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Trauma and your Deep Health

Like most people, I have experienced trauma in my life and it makes itself known at times unbeknownst to me. There have been days where due to my trauma, I have been out of commission and haven't really done anything productive in the day. It takes hold and I feel paralyzed by it, but fortunately, I have learned to work through it. It is not easy but it can be done and it beats the alternative of just sitting around waiting for the effects of trauma to go away on their own.

What is trauma?

According to Missouri's early care & education connections, trauma is an event, series of events, or set of circumstances that is experienced by an individual as physically or emotionally harmful or threatening and that can have lasting adverse effects on the individual’s functioning and physical, social, and emotional well-being.

Considering this definition, if we are looking to work towards any fitness, nutrition, or lifestyle goals, we need to treat trauma as it will have lasting impacts on our deep health. According to Precision Nutrition, the components that make up our deep health are our physical, mental, emotional, existential, environmental, and relational health. In addressing each one of these and working towards improving each one, we will become a well rounded, healthy individual.

The three main types of trauma that people can experience are acute, chronic or complex. According to Missouri's early care & education connections, acute trauma results from a single incident. Chronic trauma is repeated and prolonged such as domestic violence or abuse. Complex trauma is exposure to varied and multiple traumatic events, often of an invasive, interpersonal nature.

I will share briefly some of the trauma I have been through in my own life. I have lost both of my sisters. My older sister was 40 years old when she passed away suddenly in 2019. She left behind her son, my nephew, who I have been blessed to adopt. My younger sister was 28 years old when she passed away suddenly. Her birthday just recently passed and everything that I experienced that day came back in an instant. It was a rough day all around and I was consumed by the emotions and memories from the day of her death. By mid day, this trauma began to manifest itself physically as my head started pounding. The one thing that helped was I had coaching calls with 3 of my clients. In getting on calls with them, for the duration of the call, I was able to separate myself from my own pain, and focus on them. I was considering cancelling the calls as I was really upset but pushed myself to get on the calls anyway. I knew sitting in self and allowing my emotional pain to consume me wasn't going to serve my clients or myself.

The practice of speaking with other people instead of isolating is healthy and will benefit most people when they are experiencing trauma. When speaking to a trained professional however, this is considered "talk therapy" and with the different types of treatment used today to treat trauma, this is an effective method. I will write about some of the benefits below!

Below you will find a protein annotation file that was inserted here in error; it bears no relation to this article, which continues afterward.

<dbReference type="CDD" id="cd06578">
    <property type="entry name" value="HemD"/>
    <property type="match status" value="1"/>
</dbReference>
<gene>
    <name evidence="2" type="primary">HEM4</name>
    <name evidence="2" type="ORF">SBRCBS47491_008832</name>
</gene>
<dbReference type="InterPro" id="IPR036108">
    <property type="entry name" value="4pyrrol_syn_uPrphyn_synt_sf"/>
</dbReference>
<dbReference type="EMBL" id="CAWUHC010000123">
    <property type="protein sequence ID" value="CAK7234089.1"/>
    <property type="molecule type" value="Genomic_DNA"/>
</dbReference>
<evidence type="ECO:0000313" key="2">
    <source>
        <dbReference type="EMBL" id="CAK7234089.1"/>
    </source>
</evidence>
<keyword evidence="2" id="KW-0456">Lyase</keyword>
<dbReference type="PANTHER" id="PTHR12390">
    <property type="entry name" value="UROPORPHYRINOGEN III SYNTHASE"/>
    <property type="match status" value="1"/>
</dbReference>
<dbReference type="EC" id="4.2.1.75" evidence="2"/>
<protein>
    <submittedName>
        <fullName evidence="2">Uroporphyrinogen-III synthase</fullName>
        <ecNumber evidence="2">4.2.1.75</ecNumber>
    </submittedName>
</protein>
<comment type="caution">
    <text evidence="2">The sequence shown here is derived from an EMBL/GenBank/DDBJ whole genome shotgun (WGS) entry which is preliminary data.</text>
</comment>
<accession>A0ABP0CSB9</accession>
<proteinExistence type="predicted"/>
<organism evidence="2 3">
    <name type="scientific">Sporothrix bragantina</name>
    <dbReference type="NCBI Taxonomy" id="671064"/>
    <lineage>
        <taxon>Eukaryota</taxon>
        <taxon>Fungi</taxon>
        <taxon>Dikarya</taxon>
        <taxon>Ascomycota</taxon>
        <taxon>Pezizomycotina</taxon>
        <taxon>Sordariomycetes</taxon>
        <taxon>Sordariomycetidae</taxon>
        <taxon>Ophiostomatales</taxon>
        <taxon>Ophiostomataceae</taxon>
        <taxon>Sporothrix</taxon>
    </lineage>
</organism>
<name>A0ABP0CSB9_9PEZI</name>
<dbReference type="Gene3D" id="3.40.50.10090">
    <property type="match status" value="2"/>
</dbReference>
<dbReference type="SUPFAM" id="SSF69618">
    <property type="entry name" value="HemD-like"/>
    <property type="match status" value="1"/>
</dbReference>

First, there is the experience of being heard, otherwise known as "attunement". It's much easier to speak when we have the full attention of the person we are speaking to which can be a healing experience as some people have never truly been listened to. When we experience trauma, we are essentially re-experiencing the emotions and stress responses (fight or flight) we experienced when the trauma initially happened. Talking about the trauma will help with calming the stress response as verbal communication is directly connected to our physical experience. Not to mention, being vulnerable with another person leads them to be vulnerable with us. So in choosing to share what is going on in our life with other people, we can start to build stronger personal relationships. This would help us to improve our relational health on the spectrum of deep health! If we choose not to speak about trauma, it can touch about every aspect of our deep health in a negative way. Our mental and emotional health will be impacted which will effect how we show up in all of our personal relationships. Sometimes we think when we are struggling, we are the only one suffering but those closest to us who love and care about us will also be impacted.

As mentioned above, when we have a traumatic response, our sympathetic nervous system kicks in (fight or flight) and when this happens, our para-sympathetic nervous system (rest and digest) is inhibited. In experiencing trauma, this will negatively impact our ability to metabolize and digest food, absorbing nutrients our body needs. Experiencing chronic trauma or prolonged periods in this fight or flight can lead to negative physical health responses. As you can see, if trauma is not addressed, it can prevent us from progressing with our fitness, nutrition, or lifestyle goals. Since it is directly connected to our mental and emotional health which places it on the deep health spectrum, treating our trauma is part of a well rounded, holistic health plan.

As simple as it may be, talking to other people about what we are experiencing is a great way to move forward and away from the trauma of our past. Talk therapy can have far-reaching beneficial effects on our emotional experience, brain chemistry, and overall life story. I would love to hear about any of your experiences with talk therapy whether it was with a therapist or friends and family!

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